Type-II superconductors form vortices in an external magnetic field. Movement of these flux lines under influence of a current density j above a threshold jc (the critical current density) leads to a finite resistance. For technical application of such Superconductors, the vortices must be pinned, their mobility has to be decreased by implantation of defects (pinning sites) into the underlying crystal lattice.
The critical current density can be increased by immobilisation of vortices in the specimen by means of small regions with supressed superconductivity that exert attractive forces on a vortex and act as a pinning center. To be able to form a usable pinning center, the size of the weak spots should be in the order of the coherence length [1,2] or the magnetic penetration depth  of the material, which is in the order of some nm (approx. 10nm in Nb) at low temperatures. Larger pinning centers lead to formation of multiquanta vortices at the pinning centers and lower the efficiency of the pinning effects .
Furthermore, to be able to measure matching effects, a periodic order of these pinning sites is required, which, due to the very small scale, can hardly be produced by conventional lithgraphic techniques. To arrive at such arrays of nanoscaled artificial pinning centers, a patterning technique based on self-organization of Au-salt-loaded spherical micelles made of diblock-copolymers that form a triangular lattice of medium-range order over 4-8 lattice constants is applied. By plasma treatment, the polymer carriers are completely removed, while the metal salt is reduced to metallic nanoparticles, which still exhibit the original triangular order. Such particles deposited onto suitable substrates can be used as an etching mask to provide a corresponding triangular array of Si nanopillars or holes. The resulting structures are much smaller than those produced by conventional optical lithography techniques or by focused electron or ion beams.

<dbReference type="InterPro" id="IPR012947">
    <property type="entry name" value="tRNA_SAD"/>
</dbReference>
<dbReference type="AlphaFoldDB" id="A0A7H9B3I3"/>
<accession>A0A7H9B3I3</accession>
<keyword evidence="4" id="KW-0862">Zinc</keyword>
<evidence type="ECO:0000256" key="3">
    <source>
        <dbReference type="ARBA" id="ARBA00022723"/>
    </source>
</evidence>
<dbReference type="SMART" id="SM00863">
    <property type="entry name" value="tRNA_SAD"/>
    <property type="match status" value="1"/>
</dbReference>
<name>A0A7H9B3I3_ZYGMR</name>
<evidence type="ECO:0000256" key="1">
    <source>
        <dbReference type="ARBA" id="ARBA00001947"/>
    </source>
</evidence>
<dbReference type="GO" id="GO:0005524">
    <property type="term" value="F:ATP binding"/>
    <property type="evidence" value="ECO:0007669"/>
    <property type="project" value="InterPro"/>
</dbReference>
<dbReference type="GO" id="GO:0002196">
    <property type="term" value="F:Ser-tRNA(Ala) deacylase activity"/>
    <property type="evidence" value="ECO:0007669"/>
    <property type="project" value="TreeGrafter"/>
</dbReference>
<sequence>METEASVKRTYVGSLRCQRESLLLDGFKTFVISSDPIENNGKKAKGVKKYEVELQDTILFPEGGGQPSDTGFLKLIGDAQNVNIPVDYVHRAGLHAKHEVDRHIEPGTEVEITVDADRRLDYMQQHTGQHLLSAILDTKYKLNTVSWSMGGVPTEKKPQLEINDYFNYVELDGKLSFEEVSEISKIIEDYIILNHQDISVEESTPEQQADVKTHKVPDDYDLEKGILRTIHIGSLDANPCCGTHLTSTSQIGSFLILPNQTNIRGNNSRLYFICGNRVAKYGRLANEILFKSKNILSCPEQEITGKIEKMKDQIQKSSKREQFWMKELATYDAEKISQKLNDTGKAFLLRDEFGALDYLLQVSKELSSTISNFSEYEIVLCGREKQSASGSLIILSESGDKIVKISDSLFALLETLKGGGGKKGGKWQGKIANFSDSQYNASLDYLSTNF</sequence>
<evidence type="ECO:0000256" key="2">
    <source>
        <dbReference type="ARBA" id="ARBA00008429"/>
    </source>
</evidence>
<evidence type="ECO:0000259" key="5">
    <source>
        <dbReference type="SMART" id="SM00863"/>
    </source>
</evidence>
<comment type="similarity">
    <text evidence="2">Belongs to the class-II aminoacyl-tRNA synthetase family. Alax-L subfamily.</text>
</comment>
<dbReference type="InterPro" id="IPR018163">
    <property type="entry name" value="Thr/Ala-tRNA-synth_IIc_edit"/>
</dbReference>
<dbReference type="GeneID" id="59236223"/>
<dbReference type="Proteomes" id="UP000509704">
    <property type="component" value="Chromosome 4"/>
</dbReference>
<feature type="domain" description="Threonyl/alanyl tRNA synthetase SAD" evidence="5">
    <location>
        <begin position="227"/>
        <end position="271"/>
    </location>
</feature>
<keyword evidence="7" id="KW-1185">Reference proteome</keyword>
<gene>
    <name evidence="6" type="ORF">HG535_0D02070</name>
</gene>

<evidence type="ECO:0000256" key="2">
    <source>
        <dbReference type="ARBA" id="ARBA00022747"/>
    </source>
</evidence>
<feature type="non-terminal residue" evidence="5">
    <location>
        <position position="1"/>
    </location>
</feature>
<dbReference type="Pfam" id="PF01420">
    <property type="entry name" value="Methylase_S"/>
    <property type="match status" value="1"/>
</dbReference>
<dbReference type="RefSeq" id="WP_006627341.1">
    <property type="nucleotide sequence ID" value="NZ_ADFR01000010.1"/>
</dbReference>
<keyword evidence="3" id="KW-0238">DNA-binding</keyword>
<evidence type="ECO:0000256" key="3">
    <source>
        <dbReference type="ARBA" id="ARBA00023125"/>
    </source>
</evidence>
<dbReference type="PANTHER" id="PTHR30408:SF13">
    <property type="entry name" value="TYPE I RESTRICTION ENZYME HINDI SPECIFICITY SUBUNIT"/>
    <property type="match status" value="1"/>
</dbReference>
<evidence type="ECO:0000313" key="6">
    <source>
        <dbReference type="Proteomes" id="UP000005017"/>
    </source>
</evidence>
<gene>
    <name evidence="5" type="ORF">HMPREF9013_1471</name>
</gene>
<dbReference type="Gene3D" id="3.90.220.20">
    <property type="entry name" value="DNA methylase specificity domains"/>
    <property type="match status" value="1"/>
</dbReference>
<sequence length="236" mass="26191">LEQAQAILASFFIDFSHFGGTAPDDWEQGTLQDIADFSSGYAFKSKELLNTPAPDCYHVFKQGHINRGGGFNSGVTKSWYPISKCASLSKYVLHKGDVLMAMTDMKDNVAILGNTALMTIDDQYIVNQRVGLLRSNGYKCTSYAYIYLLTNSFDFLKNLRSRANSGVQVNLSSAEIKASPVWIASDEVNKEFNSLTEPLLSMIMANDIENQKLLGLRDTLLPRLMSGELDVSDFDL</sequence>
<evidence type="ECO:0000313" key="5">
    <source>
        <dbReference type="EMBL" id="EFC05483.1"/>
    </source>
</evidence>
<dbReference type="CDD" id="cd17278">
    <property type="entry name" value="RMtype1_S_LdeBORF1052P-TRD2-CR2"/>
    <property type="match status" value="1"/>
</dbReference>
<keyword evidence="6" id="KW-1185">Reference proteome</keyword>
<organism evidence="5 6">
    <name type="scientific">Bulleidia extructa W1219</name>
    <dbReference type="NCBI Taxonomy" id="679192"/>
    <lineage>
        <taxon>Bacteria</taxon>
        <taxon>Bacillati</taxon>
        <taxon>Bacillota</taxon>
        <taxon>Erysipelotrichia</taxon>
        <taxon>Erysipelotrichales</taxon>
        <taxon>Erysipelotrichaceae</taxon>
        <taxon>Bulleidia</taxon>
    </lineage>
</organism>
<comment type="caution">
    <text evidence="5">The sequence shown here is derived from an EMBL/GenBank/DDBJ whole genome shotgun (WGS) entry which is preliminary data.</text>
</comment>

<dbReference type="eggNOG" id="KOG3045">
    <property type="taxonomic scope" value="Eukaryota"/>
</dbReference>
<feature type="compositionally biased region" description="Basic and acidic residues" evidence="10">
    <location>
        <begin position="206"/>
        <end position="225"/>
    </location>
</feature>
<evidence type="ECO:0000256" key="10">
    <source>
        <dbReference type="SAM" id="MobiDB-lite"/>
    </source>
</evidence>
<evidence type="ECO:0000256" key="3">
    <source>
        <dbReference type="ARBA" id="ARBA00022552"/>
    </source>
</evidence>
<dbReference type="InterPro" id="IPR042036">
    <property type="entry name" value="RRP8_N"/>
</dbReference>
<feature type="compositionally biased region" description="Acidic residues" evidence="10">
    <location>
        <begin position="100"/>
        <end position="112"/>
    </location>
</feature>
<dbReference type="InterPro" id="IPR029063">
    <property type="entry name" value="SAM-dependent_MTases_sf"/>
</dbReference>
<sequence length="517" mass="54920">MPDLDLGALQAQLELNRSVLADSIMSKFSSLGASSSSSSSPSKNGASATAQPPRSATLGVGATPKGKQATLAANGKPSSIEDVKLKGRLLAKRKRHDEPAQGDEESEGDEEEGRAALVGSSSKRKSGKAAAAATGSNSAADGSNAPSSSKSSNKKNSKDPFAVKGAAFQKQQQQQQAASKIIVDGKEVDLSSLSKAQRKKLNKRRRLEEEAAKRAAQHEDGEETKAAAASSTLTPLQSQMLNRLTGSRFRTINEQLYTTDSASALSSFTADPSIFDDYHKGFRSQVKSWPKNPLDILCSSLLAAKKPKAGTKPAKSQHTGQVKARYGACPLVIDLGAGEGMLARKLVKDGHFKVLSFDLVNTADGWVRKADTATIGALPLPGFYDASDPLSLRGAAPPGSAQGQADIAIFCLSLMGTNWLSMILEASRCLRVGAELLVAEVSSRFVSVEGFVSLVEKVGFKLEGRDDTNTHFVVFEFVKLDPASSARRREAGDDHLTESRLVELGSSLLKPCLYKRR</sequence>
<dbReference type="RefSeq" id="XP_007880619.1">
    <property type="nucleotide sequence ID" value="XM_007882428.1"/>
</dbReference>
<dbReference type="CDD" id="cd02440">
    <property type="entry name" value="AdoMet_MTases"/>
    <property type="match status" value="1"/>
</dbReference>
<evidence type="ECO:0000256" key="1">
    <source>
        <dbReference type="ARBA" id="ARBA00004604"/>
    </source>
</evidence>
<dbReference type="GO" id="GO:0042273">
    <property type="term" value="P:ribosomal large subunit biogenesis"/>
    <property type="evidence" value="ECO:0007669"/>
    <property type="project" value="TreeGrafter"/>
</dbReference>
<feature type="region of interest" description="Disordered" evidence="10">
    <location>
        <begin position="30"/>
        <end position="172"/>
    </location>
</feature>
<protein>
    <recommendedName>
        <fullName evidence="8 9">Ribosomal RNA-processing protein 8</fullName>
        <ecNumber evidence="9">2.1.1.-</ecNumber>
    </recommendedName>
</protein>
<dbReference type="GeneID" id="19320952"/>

By growing a thin film of Niobium (or another superconducting material) on top of such a structured substrate, one ends up with a superconducting layer which contains a regular array of holes. In case of nanopillars, each of these holes is filled with one silicon pillar, nevertheless they act as effective pinning centers immobilizing magnetic flux lines in the superconducting material. To the best of my knowledge, these are the smallest ordered holes prepared into a superconducting thin film.
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 A. I. Buzdin, Phys. Rev. B 47(17):11416 (1993)
 N. Takezawa and K. Fukushima, Physica C 22:194 (1994)